October 31, 2007

No TRCP 34A spoliation for plaintiff who demolished home after suing homebuilder, who had opportunity to obtain factual evidence during construction

CHARLES GROSS ET AL. v. MICHAEL K. McKENNA ET AL. (Tenn.Ct.App. October 30, 2007).

This case arose out of a construction contract between Charles Gross and Kathy Gross ("Homeowners") and Woodbridge Construction Services, LLC, a company run by Michael K. McKenna ("Builder"). The parties' relationship went sour in the midst of construction, and Homeowners sued Builder and Woodbridge seeking damages for breach of contract, fraud, misrepresentation, and violations of the Tennessee Consumer Protection Act ("the TCPA").

After a bench trial, the court awarded Homeowners damages of $79,622.31 against both defendants. Builder appeals on various grounds. Regrettably, he has failed to provide us with either a transcript of the proceedings or a statement of the evidence, and, as a result, we are unable to reach most of the issues raised by him, as we must accept the trial court's factual determinations as conclusive in the absence of a record. The only issue requiring extended discussion is Builder's claim that the trial court should have dismissed the case or imposed some other sanction against Homeowners for demolishing the home and thus destroying evidence during discovery without first notifying the court and Builder. Although this was a violation of the Tennessee Rules of Civil Procedure, the trial court has broad discretion to determine what, if any, sanctions to impose for such violations, and we do not find an abuse of discretion in its decision to impose no sanction. The remainder of Builder's issues are also found to be without merit. We therefore affirm.

Opinion may be found at:

October 30, 2007

Court strictly construes contractual size and notice requirements against landscaping company, condoning contractor's contractual "takeover" rights


This appeal involves a dispute between a contractor and a landscaping subcontractor over the subcontractor's installation of undersized trees and the contractor's subsequent invocation of the take over clause upon the landscaper's failure to cure the defect. Both parties asserted breach of contract, and the trial court awarded damages to the defendant contractor for the cost of completing the job through a third-party landscaper and for attorney's fees and expenses. Concurring with the trial court that the subcontractor breached the contract when it installed undersized trees and, despite sufficient notice and opportunity to cure, failed to do so, we affirm the trial court's judgment.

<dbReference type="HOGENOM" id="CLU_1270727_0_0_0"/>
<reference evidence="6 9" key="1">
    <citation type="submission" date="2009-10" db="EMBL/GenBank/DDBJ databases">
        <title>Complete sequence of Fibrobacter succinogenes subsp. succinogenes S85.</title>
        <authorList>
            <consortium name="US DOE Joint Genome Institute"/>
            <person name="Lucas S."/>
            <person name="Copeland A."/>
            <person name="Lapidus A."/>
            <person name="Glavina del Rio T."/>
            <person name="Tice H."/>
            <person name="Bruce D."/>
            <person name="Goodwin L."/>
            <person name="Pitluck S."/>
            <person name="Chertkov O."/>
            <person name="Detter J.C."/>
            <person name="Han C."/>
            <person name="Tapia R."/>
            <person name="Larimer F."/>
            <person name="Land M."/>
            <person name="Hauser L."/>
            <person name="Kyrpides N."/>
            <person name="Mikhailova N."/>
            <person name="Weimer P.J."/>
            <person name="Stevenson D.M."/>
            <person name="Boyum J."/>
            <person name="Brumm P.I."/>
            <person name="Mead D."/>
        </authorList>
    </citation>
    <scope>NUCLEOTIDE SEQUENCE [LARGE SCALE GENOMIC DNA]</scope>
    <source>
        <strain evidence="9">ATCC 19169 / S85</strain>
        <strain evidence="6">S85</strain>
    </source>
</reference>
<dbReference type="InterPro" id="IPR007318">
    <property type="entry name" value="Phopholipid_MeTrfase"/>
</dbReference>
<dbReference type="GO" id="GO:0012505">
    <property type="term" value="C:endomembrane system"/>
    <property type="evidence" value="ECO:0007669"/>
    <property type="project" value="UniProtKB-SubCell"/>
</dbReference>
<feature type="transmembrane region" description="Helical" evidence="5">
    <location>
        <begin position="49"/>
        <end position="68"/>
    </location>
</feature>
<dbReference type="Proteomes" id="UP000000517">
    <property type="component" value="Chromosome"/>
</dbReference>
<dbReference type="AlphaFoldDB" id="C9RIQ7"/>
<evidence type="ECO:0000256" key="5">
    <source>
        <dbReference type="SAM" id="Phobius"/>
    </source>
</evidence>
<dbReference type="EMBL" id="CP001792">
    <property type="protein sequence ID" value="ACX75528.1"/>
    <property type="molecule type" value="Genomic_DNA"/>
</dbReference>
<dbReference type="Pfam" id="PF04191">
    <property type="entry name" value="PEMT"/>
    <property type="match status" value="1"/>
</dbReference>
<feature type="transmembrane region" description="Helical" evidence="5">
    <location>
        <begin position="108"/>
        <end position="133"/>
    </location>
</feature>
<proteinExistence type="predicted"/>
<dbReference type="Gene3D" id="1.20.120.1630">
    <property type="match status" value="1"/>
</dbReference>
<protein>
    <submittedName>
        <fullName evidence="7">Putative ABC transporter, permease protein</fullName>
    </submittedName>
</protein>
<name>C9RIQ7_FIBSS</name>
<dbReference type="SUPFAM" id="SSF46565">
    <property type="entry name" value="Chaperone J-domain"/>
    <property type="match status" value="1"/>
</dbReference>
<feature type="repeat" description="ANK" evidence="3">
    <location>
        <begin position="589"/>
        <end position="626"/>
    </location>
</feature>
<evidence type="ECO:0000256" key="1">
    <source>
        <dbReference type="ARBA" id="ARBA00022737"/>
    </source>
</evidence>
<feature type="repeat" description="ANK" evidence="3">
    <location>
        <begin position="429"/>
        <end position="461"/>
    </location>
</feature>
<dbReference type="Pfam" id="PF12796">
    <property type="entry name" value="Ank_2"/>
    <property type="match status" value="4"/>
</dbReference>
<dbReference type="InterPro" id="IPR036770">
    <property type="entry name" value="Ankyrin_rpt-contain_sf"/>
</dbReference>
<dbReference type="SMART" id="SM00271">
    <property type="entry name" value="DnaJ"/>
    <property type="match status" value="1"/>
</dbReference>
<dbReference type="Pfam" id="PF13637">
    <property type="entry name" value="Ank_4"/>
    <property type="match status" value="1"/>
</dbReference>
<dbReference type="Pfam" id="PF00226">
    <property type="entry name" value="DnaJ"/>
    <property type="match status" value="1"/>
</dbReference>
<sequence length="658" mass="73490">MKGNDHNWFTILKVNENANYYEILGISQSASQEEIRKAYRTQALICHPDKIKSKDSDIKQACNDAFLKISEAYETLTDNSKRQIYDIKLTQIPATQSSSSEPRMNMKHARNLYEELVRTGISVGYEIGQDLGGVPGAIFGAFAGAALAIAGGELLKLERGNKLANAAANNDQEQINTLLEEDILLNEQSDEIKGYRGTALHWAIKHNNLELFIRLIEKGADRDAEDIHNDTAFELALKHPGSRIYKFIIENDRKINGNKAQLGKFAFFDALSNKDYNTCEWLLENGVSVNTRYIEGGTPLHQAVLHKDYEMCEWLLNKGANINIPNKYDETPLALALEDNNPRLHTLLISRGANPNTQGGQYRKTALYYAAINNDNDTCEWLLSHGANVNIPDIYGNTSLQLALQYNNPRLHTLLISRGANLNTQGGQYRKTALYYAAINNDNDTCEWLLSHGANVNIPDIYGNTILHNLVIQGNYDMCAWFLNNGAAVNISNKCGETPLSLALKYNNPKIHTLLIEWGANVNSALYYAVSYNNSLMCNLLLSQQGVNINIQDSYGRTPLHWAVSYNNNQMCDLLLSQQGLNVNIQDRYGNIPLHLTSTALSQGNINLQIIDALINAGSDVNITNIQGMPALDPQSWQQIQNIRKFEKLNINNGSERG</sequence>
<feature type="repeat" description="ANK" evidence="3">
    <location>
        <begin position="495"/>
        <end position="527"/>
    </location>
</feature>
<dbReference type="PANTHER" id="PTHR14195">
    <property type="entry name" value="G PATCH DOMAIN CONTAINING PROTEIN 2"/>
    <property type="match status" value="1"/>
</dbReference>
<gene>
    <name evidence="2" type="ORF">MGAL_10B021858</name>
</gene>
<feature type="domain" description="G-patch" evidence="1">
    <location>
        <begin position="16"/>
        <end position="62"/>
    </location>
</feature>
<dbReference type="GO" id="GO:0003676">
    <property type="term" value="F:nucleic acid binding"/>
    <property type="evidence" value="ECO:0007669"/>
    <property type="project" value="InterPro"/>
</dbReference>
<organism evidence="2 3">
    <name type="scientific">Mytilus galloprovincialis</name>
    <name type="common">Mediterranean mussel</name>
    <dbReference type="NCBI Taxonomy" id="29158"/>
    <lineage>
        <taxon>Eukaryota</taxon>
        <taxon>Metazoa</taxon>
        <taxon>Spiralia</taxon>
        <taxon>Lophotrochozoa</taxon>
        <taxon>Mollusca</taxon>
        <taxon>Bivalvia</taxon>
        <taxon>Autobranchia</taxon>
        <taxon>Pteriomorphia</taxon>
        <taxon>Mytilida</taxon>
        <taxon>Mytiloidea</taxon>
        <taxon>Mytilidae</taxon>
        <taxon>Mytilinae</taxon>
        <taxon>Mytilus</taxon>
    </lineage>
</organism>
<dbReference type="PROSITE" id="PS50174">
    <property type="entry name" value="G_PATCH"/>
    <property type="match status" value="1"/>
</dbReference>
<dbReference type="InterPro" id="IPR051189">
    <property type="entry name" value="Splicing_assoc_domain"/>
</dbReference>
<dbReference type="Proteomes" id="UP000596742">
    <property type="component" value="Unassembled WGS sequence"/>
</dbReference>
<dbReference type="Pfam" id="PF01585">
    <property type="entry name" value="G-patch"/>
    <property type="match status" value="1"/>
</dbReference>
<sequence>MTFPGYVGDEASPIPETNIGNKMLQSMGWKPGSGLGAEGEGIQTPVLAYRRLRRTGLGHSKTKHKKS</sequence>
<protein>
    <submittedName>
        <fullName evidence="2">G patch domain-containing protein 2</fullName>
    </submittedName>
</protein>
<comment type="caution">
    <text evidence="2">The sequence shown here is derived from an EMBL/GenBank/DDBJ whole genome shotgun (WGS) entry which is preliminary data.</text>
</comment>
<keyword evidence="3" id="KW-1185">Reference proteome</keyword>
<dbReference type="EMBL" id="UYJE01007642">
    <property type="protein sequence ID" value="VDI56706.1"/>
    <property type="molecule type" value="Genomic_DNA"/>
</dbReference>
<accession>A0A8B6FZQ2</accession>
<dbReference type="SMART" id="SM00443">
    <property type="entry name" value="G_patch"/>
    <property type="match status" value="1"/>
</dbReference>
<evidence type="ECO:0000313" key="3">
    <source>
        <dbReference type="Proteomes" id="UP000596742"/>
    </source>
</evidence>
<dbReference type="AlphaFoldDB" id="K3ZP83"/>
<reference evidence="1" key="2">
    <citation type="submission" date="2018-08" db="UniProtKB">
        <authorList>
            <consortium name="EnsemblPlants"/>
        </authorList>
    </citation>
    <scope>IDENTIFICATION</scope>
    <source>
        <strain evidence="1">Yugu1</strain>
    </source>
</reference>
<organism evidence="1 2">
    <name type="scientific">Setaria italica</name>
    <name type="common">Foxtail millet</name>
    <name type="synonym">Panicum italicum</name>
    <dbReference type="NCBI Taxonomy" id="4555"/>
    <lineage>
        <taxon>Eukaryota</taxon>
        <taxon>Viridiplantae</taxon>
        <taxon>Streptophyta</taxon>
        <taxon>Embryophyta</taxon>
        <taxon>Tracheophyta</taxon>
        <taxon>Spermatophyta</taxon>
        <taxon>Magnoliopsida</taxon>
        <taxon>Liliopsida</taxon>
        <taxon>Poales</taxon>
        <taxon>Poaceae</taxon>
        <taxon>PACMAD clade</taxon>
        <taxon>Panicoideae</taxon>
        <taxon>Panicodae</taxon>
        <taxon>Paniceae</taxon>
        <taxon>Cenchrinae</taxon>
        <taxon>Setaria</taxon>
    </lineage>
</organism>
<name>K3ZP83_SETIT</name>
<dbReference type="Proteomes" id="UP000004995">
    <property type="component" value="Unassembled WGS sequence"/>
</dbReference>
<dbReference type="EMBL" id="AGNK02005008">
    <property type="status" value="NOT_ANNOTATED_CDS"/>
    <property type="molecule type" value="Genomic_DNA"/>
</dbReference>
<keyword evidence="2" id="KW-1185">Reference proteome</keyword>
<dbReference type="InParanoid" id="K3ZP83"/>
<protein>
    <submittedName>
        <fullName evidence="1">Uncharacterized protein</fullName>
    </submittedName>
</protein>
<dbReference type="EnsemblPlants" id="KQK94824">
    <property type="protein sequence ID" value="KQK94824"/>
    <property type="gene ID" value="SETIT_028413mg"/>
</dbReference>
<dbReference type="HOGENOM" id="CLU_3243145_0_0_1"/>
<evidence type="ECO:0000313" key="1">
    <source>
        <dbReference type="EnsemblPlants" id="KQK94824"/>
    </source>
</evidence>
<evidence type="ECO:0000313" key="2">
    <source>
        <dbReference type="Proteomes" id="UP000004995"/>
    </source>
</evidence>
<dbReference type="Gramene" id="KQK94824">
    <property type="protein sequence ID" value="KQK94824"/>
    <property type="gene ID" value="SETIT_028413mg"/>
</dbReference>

Opinion may be found at:

October 10, 2007

Homebuilders may be liable for misrepresentation for constructing features that would violate neighborhood restrictions when used by the homebuyer


The defendant had her house built in a restricted subdivision and began using it for operation of her fitness training business. The owners of the corporation that developed the neighborhood and constructed the defendant's house were also controlling members of the subdivision homeowners association's board of directors. The homeowners association filed suit to permanently enjoin the defendant from conducting her business out of her home upon grounds that such activity violated subdivision restrictions. In her answer and countersuit, the defendant argued that the homeowners association's controlling board members had waived the restrictions by certain actions during construction of her house. The defendant also filed a third party complaint against the development corporation and against the individual owners of the corporation for misrepresentation. Upon motions for directed verdict, the trial court granted the homeowners association's request for a permanent injunction and dismissed the defendant's countercomplaint against that entity. The trial court also dismissed the defendant's complaint against the individual owners by directed verdict, but denied the development corporation's motion for directed verdict. A jury then found the development corporation liable for misrepresentation. On appeal, we conclude that the trial court did not err in granting the homeowners association's motion for directed verdict or in failing to grant the development corporation's motion for directed verdict. However, we conclude that the trial court did err in granting the individual owners' motion for directed verdict. Accordingly, the judgment of the trial court is affirmed in part, reversed in part and the case is remanded.

Opinion may be found at:

October 01, 2007

If the Water Quality Control Board deems an issue to be "complex" and "contested," a lawyer must prosecute the claim.


The sole issue on appeal is whether a non-attorney's attempt to participate in a contested case hearing before the Water Quality Control Board as the representative of a corporation is permitted pursuant to Tenn. Code Ann. Section 4-5-305(a), which expressly provides that a corporation may participate in the hearing by a duly authorized representative, or prohibited as constituting the unauthorized practice of law. Notwithstanding the fact that the statute provides that a duly authorized representative of a corporation may "participate" as the representative of the corporation in a hearing, we have determined that a non-attorney may not participate as the representative of a corporation if doing so requires the non-attorney to exercise the professional judgment of an attorney.

Opinion may be found at: